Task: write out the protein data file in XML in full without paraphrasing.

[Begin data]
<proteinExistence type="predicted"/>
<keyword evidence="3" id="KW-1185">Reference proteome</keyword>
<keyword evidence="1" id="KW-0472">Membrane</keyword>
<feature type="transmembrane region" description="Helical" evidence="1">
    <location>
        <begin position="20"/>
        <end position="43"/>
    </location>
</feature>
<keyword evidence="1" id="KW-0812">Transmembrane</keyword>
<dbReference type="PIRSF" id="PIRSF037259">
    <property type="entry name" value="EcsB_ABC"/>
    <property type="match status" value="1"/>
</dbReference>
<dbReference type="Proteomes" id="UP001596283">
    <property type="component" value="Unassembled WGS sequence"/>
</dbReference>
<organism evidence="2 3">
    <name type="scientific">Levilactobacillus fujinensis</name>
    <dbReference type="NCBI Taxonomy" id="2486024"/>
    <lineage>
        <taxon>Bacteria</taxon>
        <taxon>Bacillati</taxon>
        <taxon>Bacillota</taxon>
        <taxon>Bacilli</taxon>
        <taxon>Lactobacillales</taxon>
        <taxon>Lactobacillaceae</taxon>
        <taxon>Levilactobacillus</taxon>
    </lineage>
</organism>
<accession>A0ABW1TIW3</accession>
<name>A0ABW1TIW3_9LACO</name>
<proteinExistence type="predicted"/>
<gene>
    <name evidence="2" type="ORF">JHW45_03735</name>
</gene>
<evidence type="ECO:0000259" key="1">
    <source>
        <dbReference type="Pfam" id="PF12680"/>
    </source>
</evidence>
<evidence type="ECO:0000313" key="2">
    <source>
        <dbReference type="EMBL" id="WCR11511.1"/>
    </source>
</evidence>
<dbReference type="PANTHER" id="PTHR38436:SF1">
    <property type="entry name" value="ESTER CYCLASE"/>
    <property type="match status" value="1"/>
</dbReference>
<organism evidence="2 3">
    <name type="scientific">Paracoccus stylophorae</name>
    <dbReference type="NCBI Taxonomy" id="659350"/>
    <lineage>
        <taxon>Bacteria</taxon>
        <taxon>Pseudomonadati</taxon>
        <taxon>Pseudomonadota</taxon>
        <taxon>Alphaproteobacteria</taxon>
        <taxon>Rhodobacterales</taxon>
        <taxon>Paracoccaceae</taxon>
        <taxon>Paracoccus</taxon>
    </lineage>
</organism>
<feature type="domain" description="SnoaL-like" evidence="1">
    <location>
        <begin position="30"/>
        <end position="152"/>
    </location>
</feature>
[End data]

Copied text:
<proteinExistence type="predicted"/>
<keyword evidence="3" id="KW-1185">Reference proteome</keyword>
<keyword evidence="1" id="KW-0472">Membrane</keyword>
<feature type="transmembrane region" description="Helical" evidence="1">
    <location>
        <begin position="20"/>
        <end position="43"/>
    </location>
</feature>
<keyword evidence="1" id="KW-0812">Transmembrane</keyword>
<dbReference type="PIRSF" id="PIRSF037259">
    <property type="entry name" value="EcsB_ABC"/>
    <property type="match status" value="1"/>
</dbReference>
<dbReference type="Proteomes" id="UP001596283">
    <property type="component" value="Unassembled WGS sequence"/>
</dbReference>
<organism evidence="2 3">
    <name type="scientific">Levilactobacillus fujinensis</name>
    <dbReference type="NCBI Taxonomy" id="2486024"/>
    <lineage>
        <taxon>Bacteria</taxon>
        <taxon>Bacillati</taxon>
        <taxon>Bacillota</taxon>
        <taxon>Bacilli</taxon>
        <taxon>Lactobacillales</taxon>
        <taxon>Lactobacillaceae</taxon>
        <taxon>Levilactobacillus</taxon>
    </lineage>
</organism>
<accession>A0ABW1TIW3</accession>
<name>A0ABW1TIW3_9LACO</name>
<proteinExistence type="predicted"/>
<gene>
    <name evidence="2" type="ORF">JHW45_03735</name>
</gene>
<evidence type="ECO:0000259" key="1">
    <source>
        <dbReference type="Pfam" id="PF12680"/>
    </source>
</evidence>
<evidence type="ECO:0000313" key="2">
    <source>
        <dbReference type="EMBL" id="WCR11511.1"/>
    </source>
</evidence>
<dbReference type="PANTHER" id="PTHR38436:SF1">
    <property type="entry name" value="ESTER CYCLASE"/>
    <property type="match status" value="1"/>
</dbReference>
<organism evidence="2 3">
    <name type="scientific">Paracoccus stylophorae</name>
    <dbReference type="NCBI Taxonomy" id="659350"/>
    <lineage>
        <taxon>Bacteria</taxon>
        <taxon>Pseudomonadati</taxon>
        <taxon>Pseudomonadota</taxon>
        <taxon>Alphaproteobacteria</taxon>
        <taxon>Rhodobacterales</taxon>
        <taxon>Paracoccaceae</taxon>
        <taxon>Paracoccus</taxon>
    </lineage>
</organism>
<feature type="domain" description="SnoaL-like" evidence="1">
    <location>
        <begin position="30"/>
        <end position="152"/>
    </location>
</feature>